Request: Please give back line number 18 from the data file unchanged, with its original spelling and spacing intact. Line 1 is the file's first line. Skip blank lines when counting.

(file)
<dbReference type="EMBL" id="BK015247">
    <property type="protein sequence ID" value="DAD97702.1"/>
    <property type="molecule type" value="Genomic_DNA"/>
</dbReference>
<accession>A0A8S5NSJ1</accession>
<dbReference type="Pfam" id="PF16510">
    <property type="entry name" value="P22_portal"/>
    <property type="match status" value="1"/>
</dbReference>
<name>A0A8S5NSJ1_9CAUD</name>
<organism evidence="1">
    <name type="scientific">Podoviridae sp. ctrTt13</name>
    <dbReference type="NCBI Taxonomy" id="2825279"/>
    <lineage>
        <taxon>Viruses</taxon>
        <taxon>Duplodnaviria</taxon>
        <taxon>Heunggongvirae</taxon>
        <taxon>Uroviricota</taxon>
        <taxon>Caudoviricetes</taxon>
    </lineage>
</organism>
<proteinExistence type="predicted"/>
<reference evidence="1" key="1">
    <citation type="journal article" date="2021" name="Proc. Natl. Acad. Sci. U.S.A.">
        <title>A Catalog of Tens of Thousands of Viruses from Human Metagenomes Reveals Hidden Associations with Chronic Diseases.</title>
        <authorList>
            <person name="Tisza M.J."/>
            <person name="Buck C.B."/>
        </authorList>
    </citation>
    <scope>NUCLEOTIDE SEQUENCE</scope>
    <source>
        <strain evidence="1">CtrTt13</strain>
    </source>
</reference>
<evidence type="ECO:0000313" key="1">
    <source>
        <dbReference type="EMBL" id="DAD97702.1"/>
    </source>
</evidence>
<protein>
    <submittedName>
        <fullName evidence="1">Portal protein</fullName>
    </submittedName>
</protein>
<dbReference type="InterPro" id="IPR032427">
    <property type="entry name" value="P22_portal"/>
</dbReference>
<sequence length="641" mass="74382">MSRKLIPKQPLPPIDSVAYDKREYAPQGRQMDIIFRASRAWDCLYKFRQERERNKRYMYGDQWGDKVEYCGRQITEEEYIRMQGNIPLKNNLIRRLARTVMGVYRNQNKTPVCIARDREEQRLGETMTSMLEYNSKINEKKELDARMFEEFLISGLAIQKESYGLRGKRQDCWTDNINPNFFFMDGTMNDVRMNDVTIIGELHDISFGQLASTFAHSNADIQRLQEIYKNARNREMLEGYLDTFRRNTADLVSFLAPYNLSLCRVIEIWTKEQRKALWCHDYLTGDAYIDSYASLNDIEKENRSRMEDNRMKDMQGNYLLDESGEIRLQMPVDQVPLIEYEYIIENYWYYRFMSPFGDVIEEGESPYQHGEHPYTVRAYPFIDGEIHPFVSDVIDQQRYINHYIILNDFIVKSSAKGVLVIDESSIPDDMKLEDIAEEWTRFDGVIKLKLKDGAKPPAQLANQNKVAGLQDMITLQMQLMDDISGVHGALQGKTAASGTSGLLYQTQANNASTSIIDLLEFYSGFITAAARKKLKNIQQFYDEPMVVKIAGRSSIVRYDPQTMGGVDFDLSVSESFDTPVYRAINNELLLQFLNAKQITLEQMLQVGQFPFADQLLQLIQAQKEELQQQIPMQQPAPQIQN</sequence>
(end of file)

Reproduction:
        <taxon>Uroviricota</taxon>